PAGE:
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Worry Bone

Gibson Fay-Leblanc, 2007 BLR Poetry Prize Winner

Woke gnawing its remains.  Air
had the brackish tinge of depths I had

all night been swimming in.  No bird song
rose from the vine-covered fence
that my room looks out on—not even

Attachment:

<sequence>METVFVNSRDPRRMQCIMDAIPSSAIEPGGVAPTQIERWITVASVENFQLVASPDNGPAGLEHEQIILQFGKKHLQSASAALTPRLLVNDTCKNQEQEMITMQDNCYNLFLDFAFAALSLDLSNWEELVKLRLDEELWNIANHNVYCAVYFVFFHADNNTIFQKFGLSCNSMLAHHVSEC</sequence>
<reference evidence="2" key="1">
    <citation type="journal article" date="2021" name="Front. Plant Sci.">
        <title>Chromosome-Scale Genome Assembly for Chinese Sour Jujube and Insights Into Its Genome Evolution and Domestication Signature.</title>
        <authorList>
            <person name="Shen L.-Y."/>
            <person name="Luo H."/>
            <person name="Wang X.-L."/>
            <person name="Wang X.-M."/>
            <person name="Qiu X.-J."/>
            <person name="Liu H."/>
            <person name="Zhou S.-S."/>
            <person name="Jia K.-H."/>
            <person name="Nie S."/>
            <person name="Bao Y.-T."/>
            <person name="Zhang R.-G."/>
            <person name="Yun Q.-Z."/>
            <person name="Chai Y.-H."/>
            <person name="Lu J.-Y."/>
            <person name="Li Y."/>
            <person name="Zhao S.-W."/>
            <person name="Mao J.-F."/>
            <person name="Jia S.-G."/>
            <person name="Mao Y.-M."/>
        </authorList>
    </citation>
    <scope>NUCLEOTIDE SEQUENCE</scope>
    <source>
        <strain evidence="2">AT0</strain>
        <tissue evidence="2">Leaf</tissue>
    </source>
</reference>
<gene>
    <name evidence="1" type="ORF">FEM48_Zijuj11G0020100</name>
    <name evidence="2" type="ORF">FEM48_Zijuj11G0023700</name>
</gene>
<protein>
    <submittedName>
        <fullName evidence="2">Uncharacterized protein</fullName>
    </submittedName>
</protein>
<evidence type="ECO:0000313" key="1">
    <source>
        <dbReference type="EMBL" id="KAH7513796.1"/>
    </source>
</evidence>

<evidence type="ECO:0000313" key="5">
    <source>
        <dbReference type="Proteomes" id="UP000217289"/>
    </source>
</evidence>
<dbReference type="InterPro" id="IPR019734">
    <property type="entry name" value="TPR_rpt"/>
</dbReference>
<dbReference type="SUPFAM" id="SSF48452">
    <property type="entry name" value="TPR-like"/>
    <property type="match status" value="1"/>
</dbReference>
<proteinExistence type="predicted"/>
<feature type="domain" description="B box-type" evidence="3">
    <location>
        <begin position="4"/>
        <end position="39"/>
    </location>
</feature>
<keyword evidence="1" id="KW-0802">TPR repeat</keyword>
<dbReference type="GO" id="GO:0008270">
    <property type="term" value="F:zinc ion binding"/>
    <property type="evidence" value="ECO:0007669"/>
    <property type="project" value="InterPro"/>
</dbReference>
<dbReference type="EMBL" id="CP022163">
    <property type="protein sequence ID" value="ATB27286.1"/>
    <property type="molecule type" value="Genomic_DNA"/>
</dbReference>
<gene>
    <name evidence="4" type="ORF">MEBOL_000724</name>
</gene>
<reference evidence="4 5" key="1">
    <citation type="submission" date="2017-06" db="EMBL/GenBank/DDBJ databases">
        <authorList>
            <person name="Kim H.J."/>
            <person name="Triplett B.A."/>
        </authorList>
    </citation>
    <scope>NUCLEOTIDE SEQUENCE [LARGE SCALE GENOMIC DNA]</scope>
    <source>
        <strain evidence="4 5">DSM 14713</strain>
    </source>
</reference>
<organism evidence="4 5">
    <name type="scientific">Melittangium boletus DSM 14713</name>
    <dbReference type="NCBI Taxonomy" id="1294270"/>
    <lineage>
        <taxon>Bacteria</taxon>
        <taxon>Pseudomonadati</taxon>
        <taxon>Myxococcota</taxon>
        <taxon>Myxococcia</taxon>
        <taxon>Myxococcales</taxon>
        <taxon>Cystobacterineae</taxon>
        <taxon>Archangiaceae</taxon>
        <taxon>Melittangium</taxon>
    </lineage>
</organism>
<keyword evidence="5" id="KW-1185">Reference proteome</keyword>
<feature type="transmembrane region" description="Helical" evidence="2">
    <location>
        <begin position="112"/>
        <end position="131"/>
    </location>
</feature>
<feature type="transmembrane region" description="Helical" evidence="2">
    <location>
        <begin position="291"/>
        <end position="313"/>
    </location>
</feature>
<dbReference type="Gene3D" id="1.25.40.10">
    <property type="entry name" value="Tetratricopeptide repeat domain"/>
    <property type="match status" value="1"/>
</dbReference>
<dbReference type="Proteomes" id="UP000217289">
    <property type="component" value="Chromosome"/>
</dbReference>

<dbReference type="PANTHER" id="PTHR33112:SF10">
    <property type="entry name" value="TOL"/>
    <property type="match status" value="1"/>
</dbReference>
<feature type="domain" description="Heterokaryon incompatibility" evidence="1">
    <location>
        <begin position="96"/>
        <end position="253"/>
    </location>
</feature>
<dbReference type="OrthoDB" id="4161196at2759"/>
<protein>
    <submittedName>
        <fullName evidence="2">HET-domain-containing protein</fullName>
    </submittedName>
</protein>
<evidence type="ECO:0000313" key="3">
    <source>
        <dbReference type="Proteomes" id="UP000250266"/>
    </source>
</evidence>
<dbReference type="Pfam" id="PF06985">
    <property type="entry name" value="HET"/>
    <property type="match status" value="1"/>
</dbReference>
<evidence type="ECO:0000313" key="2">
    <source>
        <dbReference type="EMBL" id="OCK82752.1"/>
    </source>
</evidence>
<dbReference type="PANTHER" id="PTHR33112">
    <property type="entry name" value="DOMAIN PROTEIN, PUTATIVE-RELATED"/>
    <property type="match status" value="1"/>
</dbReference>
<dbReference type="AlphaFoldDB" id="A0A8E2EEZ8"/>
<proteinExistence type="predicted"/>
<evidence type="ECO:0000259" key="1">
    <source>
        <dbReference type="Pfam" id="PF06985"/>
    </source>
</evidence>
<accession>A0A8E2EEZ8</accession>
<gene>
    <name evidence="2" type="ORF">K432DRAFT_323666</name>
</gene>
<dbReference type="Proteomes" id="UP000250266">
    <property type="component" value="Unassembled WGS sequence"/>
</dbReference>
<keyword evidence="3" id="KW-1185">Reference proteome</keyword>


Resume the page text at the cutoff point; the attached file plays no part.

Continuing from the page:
the pigeons’ manic calls.  I talked

myself down from the bed, a loft,
took paper in trade for the splintered
bone—whether human or animal
I don’t know.  I’d picked it clean though,

chewed the joint, cracked one end,
sucked all the marrow.  Tell me,

Mind, why you ravaged this limb-part—
tell me what its owner told you in the dark.